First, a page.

According to Koin6, it has been estimated that Oregon’s population is now at 4.1 million, according to an annual report from Portland State University’s Population Research Center. The research report stated that the population increased by almost 65,00 residents since 2016. The biggest factor was people migrating to the state, accounting for 88% of the increase. The other 12% was attributed to an increase in the amount of births in the state over deaths.
The tri-county Portland metropolitan areas unsurprisingly reported the largest population gains since last year. Multnomah and Washington Counties also added over 12,000 residents while Clackamas County added a little over 8,000 residents. The City of Portland saw the greatest growth over any other city in Oregon; it’s population now estimated at 639,100.
Finally, Deschutes County, located in Central Oregon, saw in increase of 3.6%, which was the greatest increase by percentages, adding around 3,265 new citizens to its most popular city, Bend.
Over 400 acres of land in the Stevens Pass area were purchased by a local group so as to prevent the Pacific Crest Trail from being severed. The Pacific Crest Trail Association is a private group focused on protecting and promoting the Pacific Crest National Trail, which runs from Mexico to Canada including the famous Cascades in Washington. It’s a popular site to Pacific North-westerners and tourists alike.
In an interview with Megan Wargo, the PCTA’s director of land protection, she stated that “the Forest Service is the overall manager for the entire trail. Where the trail goes through private land, they have a trail easement to allow the public to pass through the private property.”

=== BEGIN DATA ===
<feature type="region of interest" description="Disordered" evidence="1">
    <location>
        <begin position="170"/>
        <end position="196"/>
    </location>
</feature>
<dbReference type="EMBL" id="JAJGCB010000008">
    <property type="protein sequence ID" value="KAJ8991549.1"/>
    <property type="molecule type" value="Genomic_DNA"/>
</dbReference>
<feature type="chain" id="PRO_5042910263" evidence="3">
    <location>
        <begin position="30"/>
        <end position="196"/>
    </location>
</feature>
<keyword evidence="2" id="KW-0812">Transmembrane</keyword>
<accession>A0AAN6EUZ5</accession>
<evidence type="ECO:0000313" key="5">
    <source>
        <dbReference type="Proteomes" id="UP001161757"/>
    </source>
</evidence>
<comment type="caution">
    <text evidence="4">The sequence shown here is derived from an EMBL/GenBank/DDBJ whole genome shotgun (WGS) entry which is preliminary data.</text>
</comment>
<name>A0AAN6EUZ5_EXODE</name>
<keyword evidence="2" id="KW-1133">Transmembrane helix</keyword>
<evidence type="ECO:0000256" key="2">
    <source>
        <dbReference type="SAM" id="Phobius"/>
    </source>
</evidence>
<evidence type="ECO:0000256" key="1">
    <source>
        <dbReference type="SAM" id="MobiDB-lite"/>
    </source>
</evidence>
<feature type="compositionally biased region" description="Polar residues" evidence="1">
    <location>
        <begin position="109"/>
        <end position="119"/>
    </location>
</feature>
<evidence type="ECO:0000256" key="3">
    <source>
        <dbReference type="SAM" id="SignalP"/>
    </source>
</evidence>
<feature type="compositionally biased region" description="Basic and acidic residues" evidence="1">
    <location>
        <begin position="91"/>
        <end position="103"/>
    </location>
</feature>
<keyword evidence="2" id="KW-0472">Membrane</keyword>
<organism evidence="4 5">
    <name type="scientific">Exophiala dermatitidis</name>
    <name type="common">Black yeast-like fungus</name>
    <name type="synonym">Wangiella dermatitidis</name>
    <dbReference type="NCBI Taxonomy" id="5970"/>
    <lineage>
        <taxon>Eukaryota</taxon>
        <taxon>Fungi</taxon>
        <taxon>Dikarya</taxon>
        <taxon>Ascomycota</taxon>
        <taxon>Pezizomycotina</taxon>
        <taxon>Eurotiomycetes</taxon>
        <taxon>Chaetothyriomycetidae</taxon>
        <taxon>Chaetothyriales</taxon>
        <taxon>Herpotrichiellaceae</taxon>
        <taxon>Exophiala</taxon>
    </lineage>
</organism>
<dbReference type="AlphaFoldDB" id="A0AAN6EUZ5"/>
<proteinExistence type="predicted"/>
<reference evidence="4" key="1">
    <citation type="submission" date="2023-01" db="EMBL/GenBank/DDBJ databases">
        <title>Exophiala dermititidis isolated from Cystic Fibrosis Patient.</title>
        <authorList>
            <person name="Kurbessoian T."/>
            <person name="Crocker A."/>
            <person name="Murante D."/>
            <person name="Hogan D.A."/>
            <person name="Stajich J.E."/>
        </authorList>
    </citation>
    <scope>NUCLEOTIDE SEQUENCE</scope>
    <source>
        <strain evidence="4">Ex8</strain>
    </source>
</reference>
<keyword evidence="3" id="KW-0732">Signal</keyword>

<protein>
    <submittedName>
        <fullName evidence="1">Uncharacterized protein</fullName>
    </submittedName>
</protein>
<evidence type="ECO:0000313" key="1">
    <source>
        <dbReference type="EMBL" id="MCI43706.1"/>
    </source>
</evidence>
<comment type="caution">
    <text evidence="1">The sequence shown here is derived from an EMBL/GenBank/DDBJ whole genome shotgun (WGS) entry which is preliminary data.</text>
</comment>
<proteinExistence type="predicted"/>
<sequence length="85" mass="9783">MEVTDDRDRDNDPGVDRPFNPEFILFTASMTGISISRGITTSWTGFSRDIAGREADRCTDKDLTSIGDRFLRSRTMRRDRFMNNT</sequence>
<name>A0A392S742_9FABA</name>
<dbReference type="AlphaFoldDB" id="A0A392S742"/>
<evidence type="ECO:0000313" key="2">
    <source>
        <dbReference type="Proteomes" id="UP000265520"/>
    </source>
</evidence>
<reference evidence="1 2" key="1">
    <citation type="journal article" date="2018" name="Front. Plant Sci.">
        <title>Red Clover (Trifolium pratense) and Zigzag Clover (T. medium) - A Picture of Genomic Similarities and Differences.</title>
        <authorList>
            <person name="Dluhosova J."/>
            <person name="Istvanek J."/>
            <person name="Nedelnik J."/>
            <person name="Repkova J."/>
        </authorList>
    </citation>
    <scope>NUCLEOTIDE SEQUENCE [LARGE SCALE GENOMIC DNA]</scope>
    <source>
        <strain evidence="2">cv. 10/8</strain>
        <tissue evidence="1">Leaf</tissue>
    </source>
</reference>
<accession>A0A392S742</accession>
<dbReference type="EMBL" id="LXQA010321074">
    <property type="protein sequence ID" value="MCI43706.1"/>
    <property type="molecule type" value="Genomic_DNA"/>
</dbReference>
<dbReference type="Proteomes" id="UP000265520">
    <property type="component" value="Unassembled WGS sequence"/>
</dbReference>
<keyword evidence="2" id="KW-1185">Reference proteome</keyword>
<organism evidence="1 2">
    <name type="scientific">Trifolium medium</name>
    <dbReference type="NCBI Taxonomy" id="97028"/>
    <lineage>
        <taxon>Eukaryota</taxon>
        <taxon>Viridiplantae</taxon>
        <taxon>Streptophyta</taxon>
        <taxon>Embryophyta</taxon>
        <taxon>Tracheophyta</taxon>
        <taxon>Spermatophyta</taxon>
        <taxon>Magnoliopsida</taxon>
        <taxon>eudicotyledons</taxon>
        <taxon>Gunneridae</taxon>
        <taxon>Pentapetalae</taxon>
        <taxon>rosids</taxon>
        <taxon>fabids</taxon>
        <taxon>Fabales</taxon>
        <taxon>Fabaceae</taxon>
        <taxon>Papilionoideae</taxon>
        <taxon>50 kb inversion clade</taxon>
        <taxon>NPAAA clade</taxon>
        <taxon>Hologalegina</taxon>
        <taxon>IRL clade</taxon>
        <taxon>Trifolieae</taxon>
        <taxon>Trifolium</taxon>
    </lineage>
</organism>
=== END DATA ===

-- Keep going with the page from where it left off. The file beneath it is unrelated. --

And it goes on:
However, on part of the Stevens Pass, no one had obtained an easement. Wargo believes this mistake was an oversight since the path was built piece by piece. “In most likelihood, it was just an oversight. Somebody thought there was an easement there, but the easement was not recorded.”
The association managed to secure federal money with the help of the Forest Service from the Land and Water Conservation Fund to purchase the land; however, the PCTA had to secure a loan from The Conservation Fund to help with the purchase because of the magnitude of the forest fires this summer.
Once the Forest Service can turn its focus away from the forest fires, the PCTA will sell the land to the Forest Service and repay the loan.
“It was a roller-caster ride getting it closed,” Wargo stated. “The risk of not closing that project would have been pretty large as far as the PCT and keeping it open.”
Oregon Museum of Science and Industry is a key landmark in Portland, Oregon and an exciting opportunity for people of all ages. This winter is no different as OMSI opens up an exhibit specifically to celebrate the Holiday Season.
Portland architects and bakers coordinated to produce the event. It will be part of OMSI’s latest exhibit, entitled “Illusion: Nothing Is As It Seems”. It just recently opened and will run through January 1st.
According to an article in The Oregonian, all of the gingerbread houses are made up of 80% edible material and have a wide variety of themes, which include merry-go-rounds, skyscrapers, and landscapes.
View more photos of the exhibit on The Oregonian and visit the actual exhibit this winter!
When Jen Feldman of Portland, Oregon, discovered she needed a kidney transplant and she first reached out to her family and friends, hoping they might qualify as organ donors.
Feldman, though, didn’t give up. She sent a letter to fellow members of her synagogue, Congregation Beth Israel in Portland. Perhaps a kind-hearted acquaintance would consider her need.